(the “Measures”)

Participation is generally conducted through the establishment of a wholly foreign-funded bank in China or a Chinese-foreign joint venture bank. A foreign non-banking institution having a stake in a domestic Chinese-funded bank is rare. With easier access, it would be natural for foreign investors of non-banking financial institutions to propose to hold stakes in, or even control Chinese-funded banking financial institutions. With regard to this, Chinese regulators are very strict in determining the eligibility of foreign investors. We learnt that a Hong Kong company seeking access to China’s banking industry was not approved. Another foreign-funded bank in China is also under regulatory pressure as its shareholder is an overseas wholly foreign-funded entity. Chinese regulators will decide whether the shareholder will qualify as a “domestic non-financial institution” [1] if it transfers its shares to a wholly foreign-funded company in China. In other words, whether a wholly-owned subsidiary set up by a foreign investor in China will qualify as a “domestic non financial institution under Article 8 of the Measures.

CBRC requires that the same investor, its affiliates or persons acting in concert shall not purchase shares of more than two commercial banks (as a major shareholder) or control more than one commercial bank. Whether a foreign-funded bank, having established a wholly-funded bank in China, is permitted to control a medium or small sized commercial bank remains to be clarified by regulators. In domestic practice, this is a strict restriction in terms of Chinese-funded banks.

  • Before 2004, Ping An Group, in an attempt to access the banking industry, acquired Fujian Asia Bank Limited (renamed Shenzhen Ping An Bank). It then became the controlling shareholder of Shenzhen Commercial Bank Co., Ltd.
  • In 2007, Shenzhen Commercial Bank Co., Ltd. merged Shenzhen Ping An Bank into Shenzhen Ping An Bank Co., Ltd. (the former Ping An Bank).
  • In 2009, Ping An Group acquired Shenzhen Development Bank Co., Ltd., which merged the former Ping An Bank into today’s Ping An Bank Co., Ltd.
  • Ping An Group submitted the license of the former Ping An Bank to comply with CBRC’s restriction and gained control over Shenzhen Development Bank Co., Ltd.
  • Subject to the above mandatory restriction, Ping An Group eventually maintained only one banking license. Therefore, it is almost impossible for foreign-funded banks to control two domestic commercial banks.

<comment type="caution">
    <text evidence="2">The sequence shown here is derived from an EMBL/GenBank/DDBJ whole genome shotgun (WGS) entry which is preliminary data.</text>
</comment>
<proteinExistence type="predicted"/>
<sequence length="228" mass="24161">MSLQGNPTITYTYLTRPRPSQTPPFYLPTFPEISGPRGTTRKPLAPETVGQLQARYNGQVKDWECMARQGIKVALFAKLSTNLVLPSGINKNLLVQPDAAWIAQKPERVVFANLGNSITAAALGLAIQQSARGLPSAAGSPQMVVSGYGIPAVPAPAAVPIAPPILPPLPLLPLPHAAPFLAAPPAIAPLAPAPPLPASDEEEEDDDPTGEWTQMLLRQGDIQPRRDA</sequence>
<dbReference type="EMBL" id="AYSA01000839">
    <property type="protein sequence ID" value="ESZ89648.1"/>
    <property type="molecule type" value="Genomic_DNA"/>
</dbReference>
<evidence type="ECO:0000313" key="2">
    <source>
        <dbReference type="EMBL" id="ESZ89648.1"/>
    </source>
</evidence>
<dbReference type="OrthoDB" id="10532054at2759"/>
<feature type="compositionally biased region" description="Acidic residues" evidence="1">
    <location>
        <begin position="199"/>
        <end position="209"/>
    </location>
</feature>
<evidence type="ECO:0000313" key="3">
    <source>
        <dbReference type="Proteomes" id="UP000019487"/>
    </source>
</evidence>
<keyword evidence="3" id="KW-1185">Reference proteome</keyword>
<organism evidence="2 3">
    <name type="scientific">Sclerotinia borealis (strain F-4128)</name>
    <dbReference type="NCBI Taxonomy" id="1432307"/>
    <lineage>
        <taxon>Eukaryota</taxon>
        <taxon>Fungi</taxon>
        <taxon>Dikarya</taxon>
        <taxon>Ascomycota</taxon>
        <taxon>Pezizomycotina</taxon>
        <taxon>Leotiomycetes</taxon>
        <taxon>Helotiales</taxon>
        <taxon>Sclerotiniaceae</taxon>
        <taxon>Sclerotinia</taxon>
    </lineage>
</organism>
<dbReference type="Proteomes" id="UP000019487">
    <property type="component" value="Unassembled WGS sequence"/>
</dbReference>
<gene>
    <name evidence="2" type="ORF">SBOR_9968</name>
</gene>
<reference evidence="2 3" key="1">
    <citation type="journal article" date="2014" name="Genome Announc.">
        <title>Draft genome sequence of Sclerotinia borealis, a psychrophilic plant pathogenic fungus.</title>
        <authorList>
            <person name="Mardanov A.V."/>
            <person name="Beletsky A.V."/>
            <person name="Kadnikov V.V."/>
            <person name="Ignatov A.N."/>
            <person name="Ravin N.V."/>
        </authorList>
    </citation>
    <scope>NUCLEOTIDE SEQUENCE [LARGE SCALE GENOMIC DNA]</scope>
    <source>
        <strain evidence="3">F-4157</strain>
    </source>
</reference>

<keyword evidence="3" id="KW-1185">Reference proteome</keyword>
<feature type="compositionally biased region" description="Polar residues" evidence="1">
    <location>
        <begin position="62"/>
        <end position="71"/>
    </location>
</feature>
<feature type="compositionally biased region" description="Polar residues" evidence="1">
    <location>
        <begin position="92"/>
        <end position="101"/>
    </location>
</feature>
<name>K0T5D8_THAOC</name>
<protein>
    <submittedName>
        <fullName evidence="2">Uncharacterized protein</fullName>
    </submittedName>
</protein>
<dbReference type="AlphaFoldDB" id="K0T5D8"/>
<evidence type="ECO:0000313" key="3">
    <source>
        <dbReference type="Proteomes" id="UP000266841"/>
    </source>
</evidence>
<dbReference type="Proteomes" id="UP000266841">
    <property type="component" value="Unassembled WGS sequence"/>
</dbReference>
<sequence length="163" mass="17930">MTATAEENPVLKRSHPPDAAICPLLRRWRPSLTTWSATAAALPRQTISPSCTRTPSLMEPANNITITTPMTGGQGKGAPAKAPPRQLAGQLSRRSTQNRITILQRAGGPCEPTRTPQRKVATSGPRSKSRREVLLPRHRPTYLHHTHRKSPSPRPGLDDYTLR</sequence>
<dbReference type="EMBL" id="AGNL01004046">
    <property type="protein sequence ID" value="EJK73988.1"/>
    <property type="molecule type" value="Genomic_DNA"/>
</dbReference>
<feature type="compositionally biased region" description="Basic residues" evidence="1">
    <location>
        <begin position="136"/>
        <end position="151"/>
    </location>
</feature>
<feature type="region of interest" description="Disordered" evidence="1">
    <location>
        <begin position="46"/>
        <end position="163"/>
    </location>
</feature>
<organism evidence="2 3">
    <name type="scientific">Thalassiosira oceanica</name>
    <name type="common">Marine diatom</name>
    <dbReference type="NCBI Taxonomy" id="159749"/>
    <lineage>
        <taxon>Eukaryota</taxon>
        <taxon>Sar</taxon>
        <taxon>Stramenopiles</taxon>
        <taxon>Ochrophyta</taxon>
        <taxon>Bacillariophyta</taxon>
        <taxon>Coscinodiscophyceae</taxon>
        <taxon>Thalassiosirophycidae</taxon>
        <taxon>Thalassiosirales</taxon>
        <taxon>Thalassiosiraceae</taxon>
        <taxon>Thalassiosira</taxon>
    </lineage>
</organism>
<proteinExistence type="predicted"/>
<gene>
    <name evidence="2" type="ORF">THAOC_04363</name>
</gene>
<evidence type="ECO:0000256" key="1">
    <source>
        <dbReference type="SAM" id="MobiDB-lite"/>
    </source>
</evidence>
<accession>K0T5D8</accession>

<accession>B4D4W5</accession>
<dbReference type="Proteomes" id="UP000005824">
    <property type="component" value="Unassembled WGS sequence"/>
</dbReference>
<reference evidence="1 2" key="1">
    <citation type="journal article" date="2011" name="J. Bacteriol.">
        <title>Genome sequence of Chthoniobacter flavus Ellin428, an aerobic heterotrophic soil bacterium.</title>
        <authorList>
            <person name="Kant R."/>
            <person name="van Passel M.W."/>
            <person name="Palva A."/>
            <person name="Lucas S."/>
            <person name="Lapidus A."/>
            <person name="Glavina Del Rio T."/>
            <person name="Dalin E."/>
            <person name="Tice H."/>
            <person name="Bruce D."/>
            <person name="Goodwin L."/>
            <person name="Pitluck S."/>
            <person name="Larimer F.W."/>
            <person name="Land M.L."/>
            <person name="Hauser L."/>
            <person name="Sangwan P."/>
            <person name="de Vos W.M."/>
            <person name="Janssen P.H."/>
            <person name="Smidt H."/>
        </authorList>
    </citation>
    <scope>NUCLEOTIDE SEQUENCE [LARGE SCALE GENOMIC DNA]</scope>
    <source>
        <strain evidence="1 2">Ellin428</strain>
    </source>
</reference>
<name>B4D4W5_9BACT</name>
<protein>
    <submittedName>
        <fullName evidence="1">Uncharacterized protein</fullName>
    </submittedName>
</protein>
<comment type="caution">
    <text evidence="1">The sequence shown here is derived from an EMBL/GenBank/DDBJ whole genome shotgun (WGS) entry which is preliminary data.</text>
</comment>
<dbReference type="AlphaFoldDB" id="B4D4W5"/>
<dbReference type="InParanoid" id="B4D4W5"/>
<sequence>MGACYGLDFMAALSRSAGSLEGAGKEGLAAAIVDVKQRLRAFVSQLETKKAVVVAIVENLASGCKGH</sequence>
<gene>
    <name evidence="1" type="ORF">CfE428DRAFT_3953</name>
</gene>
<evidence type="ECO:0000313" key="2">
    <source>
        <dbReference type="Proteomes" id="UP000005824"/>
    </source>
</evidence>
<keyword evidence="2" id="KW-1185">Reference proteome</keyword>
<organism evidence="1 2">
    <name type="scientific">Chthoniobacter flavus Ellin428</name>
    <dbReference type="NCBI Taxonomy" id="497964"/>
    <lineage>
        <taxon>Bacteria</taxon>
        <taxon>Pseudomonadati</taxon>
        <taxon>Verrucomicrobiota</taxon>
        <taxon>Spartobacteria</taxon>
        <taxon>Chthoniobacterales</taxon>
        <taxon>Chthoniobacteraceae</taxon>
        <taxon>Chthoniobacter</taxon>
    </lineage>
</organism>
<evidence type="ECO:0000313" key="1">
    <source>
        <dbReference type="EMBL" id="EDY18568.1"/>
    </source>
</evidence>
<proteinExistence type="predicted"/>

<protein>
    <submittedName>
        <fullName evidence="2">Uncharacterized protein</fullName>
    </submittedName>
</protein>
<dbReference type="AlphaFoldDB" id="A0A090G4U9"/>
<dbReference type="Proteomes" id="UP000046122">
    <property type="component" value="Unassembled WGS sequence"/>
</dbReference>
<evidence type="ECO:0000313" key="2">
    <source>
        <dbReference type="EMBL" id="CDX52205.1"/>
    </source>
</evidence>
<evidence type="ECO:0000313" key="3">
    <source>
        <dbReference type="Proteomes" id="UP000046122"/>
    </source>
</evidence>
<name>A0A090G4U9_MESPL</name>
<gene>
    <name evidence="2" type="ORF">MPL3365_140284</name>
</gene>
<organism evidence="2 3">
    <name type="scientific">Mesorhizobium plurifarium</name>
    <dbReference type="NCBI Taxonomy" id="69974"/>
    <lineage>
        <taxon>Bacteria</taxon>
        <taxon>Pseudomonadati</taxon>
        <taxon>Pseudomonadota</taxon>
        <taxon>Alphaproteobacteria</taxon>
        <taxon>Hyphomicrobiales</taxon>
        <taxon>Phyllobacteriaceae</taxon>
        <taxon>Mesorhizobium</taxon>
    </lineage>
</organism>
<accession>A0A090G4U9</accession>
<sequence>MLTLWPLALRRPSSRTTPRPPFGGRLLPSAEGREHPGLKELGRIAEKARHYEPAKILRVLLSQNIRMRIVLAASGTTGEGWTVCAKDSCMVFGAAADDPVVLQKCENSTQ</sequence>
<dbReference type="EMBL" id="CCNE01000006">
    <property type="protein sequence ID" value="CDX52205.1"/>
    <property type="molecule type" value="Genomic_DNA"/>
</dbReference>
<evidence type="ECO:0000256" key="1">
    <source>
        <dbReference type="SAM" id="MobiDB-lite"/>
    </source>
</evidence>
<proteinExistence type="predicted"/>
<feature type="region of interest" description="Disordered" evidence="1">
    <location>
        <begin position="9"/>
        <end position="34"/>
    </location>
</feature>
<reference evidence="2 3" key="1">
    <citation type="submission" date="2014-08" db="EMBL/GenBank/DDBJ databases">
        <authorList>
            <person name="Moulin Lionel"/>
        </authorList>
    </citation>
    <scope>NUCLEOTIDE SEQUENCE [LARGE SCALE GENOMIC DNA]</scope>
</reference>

In regard to licences for non-banking financial institutions, this Sino-British Dialogue released a positive signal only for wholly-foreign-owned or joint-venture suppliers of electronic payment services applying for bank card clearing licenses locally. It remained silent about most sectors regulated by the central bank. Specifically, credit investigation, credit rating, third-party payment, and bank card clearing institutions under the administration of the central bank are open at different levels without any explicit restrictions on the proportion of foreign capital access. These sectors are not on the negative list in the Catalogue of Industries for Guiding Foreign Investment. They are not in the restricted or prohibited categories. , They should receive the same treatment as domestic investment.. The central bank remains conservative towards payment services. The Administrative Measures of People's Bank of China on Payment Services Provided by Non-financial Institutions ([2010] No.2) states that:

“The business scope of foreign-invested paying institutions, the qualifications and contribution ratio of overseas capital contributors shall be separately stipulated by the People's Bank of China and reported to the State Council for approval.”

Yet that “separate stipulation” has still not been clarified. In practice, two foreign companies Edenred (China) Co., Ltd. and Shanghai Sodexo Pass Service Co., Ltd. have obtained third-party payment licenses. Their approved business scope is limited to prepaid card issuance and acceptance business not covering the most widely used network payment services. The regulations covering the bankcard clearing industry, provide that foreign investors may establish bankcard clearing institutions, but do not provide restrictions on the equity ratio held by foreign investors[2] . In payment and bankcard clearing, there is potential for further opening to foreign investors. It remains to be seen how much these sectors will be opened as a result of the Sino-British Dialogue.

China will continue its efforts long-term in attracting foreign investment into its banking industry by promoting the improvement of services. With the opening of China’s financial industry, cross-border cooperation and innovation will continue to increase.